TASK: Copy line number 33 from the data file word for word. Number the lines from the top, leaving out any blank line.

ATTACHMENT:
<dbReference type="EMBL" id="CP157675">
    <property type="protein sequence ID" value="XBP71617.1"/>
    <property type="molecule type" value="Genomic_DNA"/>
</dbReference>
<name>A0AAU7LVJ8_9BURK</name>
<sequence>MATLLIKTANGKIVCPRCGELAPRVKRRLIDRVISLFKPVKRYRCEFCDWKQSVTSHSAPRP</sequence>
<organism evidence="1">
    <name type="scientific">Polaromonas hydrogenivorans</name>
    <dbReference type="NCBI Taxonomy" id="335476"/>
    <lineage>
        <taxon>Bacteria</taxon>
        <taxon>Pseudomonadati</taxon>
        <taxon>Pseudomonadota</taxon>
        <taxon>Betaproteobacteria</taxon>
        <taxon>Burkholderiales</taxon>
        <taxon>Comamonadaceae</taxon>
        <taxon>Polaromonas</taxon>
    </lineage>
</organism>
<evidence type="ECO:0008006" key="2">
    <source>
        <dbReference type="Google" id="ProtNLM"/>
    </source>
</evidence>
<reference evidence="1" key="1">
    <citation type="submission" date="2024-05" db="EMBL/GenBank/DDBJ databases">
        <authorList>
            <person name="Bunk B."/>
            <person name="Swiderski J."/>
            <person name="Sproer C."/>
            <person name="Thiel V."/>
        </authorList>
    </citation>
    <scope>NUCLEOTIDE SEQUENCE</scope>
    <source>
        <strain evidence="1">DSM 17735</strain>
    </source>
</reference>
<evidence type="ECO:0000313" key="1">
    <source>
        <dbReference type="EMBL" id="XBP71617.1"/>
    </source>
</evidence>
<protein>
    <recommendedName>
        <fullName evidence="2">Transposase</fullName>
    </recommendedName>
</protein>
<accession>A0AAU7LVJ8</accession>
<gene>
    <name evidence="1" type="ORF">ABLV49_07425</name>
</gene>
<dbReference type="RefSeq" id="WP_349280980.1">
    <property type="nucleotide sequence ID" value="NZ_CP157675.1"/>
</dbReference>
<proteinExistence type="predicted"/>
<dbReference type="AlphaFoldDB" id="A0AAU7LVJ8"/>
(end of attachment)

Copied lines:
    </citation>